Big firms dig in to Asian rice bowl (12/3/2004)

This article provides an excellent roundup on this important issue - highly recommended reading

Big firms dig in to Asian rice bowl
By Ranjit Devraj (Inter Press Service)
Asia Times,  13 March 2004

DELHI - Control over rice, Asia's staple food, is  steadily passing into the hands of transnational  corporations that are based far away in Europe and the United States and that use unfair patents and genetic  modification of food - security experts have warned.

As the world marks the International Year of  Rice, agribusiness giants led by Du Pont in the United  States are working overtime to select rice genes they  reckon would be commercially useful from among the estimated complement of 50,000 genes.

The  scramble for monopoly control over rice genes began two years ago after the Swiss agribusiness giant Syngenta and Myriad Genetics Inc in the United States announced  the sequencing of 99.5 percent of rice DNA  (deoxyribonucleic acid).

Internationally known  food-security expert Devinder Sharma says that since then some 900 genes, representing a variety of traits   such as resistance to droughts, pests, pesticides and  salinity and higher yield and nutritional  characteristics, have already been patented by various multinationals. Du Pont, he says, tops this list.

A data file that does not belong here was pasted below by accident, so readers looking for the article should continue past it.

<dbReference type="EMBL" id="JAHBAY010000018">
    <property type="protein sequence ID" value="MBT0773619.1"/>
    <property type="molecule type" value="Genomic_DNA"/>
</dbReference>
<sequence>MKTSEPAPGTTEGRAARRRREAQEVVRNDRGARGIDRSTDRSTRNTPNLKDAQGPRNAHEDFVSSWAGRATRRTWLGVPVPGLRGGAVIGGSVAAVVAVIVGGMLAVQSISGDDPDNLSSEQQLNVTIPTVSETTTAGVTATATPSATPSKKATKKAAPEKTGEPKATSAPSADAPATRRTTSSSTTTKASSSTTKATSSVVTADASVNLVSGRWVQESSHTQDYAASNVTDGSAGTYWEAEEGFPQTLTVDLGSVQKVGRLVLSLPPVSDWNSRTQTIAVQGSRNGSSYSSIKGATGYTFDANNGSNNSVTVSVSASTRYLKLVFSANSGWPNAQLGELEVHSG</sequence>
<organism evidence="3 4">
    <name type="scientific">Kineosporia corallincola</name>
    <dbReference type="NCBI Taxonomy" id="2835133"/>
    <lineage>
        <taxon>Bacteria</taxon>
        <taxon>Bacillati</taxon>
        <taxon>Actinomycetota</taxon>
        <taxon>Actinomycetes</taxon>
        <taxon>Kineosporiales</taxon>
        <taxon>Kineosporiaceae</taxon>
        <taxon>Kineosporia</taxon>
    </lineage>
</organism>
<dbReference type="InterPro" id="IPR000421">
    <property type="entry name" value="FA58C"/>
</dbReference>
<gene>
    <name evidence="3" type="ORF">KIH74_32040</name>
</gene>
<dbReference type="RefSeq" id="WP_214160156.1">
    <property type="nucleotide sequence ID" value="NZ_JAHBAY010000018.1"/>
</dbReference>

"In the next three years, as a result of the mapping of the rice genome by Syngenta, a majority of  the rice patents [will] be in the lap of a handful of  multinational agribusiness corporations," Sharma  predicted.  

He says what has made the "daylight  robbery of genetic wealth" possible is the "connivance  of top scientists, international organizations and policymakers". They ignore the rights of Asia's farmers  who toiled for generations to produce 140,000 rice  varieties, critics add.

"The Rockefeller  Foundation, the Convention on Biodiversity, the World Intellectual Property Organization and even the Food and Agricultural Organization and the United Nations  Development Fund failed to stand up against these  private companies," Sharma said.

But the worst   betrayal, as Sharma sees it, is by the Consultative  Group on International Agricultural Research (CGIAR),  which controls the world's biggest rice germplasm  collection. "The CGIAR not only welcomed the patenting but has even accepted Syngenta on its board, ensuring free access to the world's biggest rice germplasm collections," he said.

Syngenta is better known  for the patents it took out in 2000 on genetically modified "golden rice". This had been touted as having enough extra vitamin A to prevent blindness caused by  dietary deficiency in developing countries - but was roundly denounced as a hoax by leading food-security activists such as Vandana Shiva.

Shiva's charges  were endorsed by an embarrassed Rockefeller Foundation, which funded the development of genetically modified rice but was forced to admit that the so-called golden rice was no solution to mass vitamin A deficiency as claimed by Syngenta.

The negative publicity over  golden rice proved costly for Syngenta. By 2002 it was  forced to pull out of a hugely controversial commercial-collaboration deal it managed to enter into with the famed rice repository at the Indira Gandhi Agricultural University (IGAU) at Raipur in central India in 2002. Syngenta had come within a whisker of  gaining commercial rights to some 19,000 strains of  local rice put together by IGAU scientists.